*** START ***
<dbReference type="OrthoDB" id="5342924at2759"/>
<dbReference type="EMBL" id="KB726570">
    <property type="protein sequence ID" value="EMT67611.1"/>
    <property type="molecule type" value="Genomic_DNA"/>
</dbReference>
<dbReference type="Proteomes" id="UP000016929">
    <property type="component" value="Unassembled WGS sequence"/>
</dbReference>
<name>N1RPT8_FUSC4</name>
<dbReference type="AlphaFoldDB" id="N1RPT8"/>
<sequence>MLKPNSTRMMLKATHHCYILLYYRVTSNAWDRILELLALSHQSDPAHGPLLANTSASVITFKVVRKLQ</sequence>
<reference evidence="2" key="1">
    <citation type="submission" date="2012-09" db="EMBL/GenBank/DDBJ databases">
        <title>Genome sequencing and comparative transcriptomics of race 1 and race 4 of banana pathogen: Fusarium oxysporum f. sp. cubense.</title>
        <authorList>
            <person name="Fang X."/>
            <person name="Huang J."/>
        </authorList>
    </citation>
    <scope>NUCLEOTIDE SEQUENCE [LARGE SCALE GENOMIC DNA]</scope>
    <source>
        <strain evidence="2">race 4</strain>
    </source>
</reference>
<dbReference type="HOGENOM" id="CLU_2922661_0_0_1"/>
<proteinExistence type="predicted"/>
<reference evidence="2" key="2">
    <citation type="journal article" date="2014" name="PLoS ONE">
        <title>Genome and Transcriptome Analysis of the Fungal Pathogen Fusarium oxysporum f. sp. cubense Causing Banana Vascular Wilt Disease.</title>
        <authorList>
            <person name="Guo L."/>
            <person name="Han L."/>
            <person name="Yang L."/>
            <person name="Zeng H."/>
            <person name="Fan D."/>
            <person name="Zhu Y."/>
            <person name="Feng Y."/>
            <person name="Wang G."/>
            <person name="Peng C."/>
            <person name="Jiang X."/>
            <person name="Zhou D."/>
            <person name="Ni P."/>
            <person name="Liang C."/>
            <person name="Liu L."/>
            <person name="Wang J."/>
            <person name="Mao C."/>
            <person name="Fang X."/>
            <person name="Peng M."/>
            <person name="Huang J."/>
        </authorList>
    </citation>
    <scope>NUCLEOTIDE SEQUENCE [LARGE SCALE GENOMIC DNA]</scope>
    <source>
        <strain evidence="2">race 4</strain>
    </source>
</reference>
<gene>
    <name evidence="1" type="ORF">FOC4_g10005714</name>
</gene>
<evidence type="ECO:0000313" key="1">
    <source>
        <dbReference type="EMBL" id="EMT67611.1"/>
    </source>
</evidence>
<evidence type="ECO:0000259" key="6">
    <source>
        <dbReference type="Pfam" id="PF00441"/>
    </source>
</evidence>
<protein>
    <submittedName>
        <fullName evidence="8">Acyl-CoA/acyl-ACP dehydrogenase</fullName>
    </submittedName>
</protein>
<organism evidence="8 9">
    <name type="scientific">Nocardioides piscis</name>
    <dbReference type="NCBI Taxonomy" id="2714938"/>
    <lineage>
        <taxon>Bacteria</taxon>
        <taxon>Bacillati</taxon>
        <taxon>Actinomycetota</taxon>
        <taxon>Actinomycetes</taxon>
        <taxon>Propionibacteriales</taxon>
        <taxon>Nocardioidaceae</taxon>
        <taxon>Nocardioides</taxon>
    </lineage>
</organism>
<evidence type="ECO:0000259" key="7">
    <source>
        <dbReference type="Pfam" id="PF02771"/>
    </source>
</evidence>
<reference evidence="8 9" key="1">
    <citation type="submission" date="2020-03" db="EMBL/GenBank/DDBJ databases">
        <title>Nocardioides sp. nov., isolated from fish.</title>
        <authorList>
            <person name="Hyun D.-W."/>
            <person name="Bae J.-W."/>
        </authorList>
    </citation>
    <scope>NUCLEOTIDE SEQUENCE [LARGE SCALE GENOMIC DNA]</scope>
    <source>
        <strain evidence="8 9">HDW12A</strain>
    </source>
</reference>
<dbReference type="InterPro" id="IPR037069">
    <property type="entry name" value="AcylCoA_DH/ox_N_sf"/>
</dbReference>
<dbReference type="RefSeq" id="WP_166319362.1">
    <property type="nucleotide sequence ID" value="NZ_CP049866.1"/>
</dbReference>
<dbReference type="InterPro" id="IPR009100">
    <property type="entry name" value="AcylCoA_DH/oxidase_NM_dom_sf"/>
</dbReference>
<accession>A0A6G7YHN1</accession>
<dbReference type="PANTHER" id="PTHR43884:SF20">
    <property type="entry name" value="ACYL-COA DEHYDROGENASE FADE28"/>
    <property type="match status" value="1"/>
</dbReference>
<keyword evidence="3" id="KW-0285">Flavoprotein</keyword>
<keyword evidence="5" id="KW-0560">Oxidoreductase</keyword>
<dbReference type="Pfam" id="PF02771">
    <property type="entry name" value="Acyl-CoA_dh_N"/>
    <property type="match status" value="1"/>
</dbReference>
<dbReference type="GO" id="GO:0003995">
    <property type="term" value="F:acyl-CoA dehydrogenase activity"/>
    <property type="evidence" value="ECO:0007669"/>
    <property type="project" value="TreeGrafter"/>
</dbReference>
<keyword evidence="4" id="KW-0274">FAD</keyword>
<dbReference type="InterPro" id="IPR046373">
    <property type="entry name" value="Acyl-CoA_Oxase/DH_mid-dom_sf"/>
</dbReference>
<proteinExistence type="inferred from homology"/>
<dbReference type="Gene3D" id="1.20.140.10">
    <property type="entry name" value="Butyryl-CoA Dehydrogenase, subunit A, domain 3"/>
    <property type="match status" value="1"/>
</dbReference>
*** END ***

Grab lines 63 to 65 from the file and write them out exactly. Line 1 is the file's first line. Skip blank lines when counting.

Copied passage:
    </source>
</evidence>
<evidence type="ECO:0000259" key="6">